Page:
Horaay! The sun is out and the summer holidays are on their way. In a dream world, you could while away the sunny days of relaxing by the sea, under a big tree, the waves lapping and a gentle breeze keeping you cool – perhaps reading a novel or having a snooze – but it’s likely your children will have other ideas.

My suggestion would be to take a day of your adventures to visit a beautiful museum or gallery as a family. You wander around in beauty, learn new things and then have a lovely ice cream in the sunshine feeling very pleased with yourselves. Here are some top treasures in museums around the world I hope you and your children will enjoy.

Tipu’s Tiger, The Victoria and Albert Museum, London, England

Tipu’s Tiger is a life-sized carving of a tiger crouching over a British soldier, biting his head off. He was made for Tipu Sultan, an Indian ruler in the 1790s who didn’t like the British taking over his country. The carving is a big musical automaton; if you wind a handle sticking out of the tiger it plays the sound of the man screaming as he’s gobbled up by the tiger, although it is too fragile to be played these days. The tiger used to live in Tipu Sultan’s home in India but he was killed by British soliders and his home was looted and eventually the tiger ended up in the V and A.

If you’ve still got the energy you could check out the Science Museum and the Natural History Museum next door – don’t miss Hope, the blue whale that soars above your head as you enter the epic museum. Remember visitors to London are very lucky because most of the top museums are free!

The Hall of Mirrors, Versailles, France

The Palace of Versailles is just a short trip out of Paris. Its most impressive room is The Hall of Mirrors, built by Louis XIV to show off his wealth to visitors, host parties and for courtiers to meet. King Louis XV of France met his lover Madame de Pompadour here when he was dressed as a Yew tree and she as the goddess Diana. The Hall of Mirrors has 17 floor to ceiling mirrored arches that run along one wall of the lavish room, opposite 17 huge windows that look out onto the beautiful gardens full of sculptures, flowers – there’s even a 1,670 metre long canal. If you time it right you can wander the gardens accompanied by 17th century music and dancing fountains and feel like you’re in the 17th century. The Hall of Mirrors has gone down in history because in 1919 it was the room in which the Treaty of Versailles was signed, formally ending the First World War.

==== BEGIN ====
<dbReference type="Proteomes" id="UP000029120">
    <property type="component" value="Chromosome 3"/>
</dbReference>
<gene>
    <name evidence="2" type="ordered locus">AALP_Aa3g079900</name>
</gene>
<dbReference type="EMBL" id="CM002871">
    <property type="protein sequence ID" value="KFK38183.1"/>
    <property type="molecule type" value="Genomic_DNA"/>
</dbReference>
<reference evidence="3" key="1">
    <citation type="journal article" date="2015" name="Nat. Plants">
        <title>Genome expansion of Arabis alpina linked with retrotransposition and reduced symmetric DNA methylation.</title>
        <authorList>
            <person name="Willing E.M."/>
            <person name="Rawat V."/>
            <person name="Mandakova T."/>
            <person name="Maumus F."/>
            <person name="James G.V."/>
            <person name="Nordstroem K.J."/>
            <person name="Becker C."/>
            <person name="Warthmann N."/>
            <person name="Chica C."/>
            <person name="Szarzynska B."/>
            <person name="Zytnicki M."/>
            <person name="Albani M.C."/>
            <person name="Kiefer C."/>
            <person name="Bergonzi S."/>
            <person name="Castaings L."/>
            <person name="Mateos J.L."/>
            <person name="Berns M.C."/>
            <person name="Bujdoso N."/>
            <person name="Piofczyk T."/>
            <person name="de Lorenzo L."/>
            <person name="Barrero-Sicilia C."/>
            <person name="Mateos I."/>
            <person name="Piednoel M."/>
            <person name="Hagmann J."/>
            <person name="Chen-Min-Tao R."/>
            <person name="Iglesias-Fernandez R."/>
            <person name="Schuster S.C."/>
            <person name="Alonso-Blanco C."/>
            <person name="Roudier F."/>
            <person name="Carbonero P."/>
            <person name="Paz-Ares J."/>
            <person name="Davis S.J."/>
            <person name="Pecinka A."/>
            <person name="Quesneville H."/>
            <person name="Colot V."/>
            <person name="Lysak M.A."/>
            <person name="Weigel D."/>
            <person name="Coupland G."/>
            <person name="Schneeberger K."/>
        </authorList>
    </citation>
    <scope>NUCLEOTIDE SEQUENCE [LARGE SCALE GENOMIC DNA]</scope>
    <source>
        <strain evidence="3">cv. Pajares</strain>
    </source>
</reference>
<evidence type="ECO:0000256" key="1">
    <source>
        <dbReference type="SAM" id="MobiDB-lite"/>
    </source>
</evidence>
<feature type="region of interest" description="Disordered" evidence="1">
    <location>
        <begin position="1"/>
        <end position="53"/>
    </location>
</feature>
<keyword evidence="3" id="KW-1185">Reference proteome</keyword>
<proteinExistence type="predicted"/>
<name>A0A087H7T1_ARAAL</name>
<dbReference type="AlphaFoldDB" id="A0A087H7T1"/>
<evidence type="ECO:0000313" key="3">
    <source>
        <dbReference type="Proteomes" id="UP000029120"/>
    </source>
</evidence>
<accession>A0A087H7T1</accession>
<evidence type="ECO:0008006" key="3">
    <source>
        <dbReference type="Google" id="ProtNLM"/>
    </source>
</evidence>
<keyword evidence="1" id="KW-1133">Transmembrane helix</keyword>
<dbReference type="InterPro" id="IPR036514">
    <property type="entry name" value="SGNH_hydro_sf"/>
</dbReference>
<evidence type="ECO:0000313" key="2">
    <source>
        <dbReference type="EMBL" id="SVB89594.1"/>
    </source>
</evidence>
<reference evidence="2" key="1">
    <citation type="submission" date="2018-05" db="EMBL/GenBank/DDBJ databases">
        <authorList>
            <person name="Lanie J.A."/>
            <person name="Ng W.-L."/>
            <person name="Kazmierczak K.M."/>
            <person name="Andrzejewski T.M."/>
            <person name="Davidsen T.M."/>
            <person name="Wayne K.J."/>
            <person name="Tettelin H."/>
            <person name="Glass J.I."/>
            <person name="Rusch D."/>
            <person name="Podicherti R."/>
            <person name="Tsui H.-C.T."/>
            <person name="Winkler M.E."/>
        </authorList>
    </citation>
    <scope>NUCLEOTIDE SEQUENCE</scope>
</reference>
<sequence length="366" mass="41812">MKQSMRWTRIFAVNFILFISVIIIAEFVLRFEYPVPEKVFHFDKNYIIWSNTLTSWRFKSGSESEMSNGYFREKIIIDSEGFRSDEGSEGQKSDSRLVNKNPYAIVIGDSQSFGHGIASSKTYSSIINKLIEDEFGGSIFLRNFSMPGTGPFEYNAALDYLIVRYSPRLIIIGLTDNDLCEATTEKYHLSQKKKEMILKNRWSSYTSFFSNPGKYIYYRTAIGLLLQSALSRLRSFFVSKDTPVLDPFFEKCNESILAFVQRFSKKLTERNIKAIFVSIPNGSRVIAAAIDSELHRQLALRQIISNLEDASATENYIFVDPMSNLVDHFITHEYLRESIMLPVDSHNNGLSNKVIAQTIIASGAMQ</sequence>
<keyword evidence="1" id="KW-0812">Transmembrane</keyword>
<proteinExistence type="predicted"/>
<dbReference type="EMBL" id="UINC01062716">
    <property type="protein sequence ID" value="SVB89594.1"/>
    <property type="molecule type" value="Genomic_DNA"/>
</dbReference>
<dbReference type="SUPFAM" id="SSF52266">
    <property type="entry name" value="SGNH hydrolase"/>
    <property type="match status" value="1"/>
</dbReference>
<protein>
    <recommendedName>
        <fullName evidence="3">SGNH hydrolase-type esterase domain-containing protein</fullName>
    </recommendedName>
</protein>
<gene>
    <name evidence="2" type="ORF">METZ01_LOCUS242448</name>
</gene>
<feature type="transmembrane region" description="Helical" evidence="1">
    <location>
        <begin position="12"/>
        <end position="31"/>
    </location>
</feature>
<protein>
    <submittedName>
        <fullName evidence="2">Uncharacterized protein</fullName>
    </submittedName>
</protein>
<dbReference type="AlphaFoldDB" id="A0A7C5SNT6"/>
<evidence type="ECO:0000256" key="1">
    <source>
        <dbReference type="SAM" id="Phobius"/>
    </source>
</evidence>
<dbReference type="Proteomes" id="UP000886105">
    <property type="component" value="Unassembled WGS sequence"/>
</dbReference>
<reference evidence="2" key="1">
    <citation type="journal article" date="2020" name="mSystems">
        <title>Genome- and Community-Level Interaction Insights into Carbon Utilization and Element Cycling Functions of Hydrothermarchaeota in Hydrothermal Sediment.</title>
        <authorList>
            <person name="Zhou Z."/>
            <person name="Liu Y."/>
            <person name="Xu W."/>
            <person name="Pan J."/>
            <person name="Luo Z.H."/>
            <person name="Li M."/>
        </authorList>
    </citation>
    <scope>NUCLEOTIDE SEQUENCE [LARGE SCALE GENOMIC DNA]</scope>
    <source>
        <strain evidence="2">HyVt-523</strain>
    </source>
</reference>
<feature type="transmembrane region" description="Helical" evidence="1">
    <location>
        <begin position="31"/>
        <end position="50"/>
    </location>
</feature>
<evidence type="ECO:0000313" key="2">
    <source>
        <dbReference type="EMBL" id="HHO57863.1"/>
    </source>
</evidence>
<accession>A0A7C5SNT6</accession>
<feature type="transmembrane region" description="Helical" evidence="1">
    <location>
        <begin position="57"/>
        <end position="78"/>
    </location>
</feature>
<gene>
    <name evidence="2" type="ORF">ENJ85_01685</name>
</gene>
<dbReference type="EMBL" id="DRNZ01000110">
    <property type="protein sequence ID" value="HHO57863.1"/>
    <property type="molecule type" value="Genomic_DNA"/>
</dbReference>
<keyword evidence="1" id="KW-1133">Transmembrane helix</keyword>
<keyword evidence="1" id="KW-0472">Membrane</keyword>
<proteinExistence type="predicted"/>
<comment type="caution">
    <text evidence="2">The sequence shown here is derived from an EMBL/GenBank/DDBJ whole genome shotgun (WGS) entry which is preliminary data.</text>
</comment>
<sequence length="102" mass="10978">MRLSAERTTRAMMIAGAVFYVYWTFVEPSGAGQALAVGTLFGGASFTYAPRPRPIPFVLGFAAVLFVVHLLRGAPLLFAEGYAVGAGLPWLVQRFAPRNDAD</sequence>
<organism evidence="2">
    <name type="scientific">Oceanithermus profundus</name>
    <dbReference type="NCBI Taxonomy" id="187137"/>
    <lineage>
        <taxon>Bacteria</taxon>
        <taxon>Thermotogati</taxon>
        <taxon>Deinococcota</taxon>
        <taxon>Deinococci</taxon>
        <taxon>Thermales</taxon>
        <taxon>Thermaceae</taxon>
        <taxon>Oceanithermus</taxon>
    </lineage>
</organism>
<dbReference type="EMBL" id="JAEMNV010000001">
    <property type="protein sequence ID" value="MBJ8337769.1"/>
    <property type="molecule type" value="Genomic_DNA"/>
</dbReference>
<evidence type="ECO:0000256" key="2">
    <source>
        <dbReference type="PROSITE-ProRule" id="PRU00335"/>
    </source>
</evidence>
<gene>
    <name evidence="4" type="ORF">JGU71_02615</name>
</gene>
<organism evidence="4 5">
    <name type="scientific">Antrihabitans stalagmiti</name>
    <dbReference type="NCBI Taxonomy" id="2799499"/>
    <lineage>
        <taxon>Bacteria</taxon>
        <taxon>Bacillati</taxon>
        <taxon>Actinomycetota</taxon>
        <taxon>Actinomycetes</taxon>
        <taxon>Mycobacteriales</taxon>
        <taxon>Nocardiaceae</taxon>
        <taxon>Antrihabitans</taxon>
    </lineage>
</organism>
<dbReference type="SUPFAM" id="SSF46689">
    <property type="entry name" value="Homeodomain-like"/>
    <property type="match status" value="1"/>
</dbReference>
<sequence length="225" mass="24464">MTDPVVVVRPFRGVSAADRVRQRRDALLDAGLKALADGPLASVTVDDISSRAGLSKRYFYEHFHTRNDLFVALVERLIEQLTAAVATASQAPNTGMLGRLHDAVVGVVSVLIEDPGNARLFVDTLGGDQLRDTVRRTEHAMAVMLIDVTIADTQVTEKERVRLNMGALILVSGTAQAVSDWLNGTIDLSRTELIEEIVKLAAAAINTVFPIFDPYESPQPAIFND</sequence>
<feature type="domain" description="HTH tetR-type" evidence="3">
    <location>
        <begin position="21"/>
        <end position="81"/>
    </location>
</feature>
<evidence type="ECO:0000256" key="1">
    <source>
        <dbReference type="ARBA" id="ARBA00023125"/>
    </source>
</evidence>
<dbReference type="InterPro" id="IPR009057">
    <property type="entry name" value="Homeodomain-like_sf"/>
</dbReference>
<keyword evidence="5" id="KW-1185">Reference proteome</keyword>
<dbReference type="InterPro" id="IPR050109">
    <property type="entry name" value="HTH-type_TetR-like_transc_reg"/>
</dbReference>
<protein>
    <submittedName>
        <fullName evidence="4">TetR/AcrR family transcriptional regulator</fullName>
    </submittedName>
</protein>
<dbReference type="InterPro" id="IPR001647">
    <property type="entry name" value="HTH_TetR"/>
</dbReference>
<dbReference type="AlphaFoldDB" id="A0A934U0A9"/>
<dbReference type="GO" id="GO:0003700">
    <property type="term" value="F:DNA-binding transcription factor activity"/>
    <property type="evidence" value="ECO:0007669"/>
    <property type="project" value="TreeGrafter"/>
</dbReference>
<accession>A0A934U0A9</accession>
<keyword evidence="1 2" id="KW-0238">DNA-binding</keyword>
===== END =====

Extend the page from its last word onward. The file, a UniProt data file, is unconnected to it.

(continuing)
Gaudi’s Hanging Chain Model, the museum of La Sagrada Familia, Barcelona, Spain

If you’re visiting Barcelona this summer you’re sure to visit La Sagrada Familia which is one of the city’s icons, a vast cathedral built by famous Spanish architect Antonia Gaudi. Gaudi’s buildings have shaped the city. Most architects work by drawing and doing lots of measuring with rulers but not Gaudi. He invented an ingenious way of designing buildings where he made scale models out of chains with weights on the end. He would design the space by moving the chains and weights around until he had the space just right. They created the space in miniature upside down but then used a mirror or photos to see how it would look the right way up. Not surprisingly Gaudi is the only architect to work this way. You can see his model for the Sagrada Familia in the museum on site: it is such a complicated building that it is still being built.  Scheduled date for completion is 2026, one hundred years after it began – manana manana…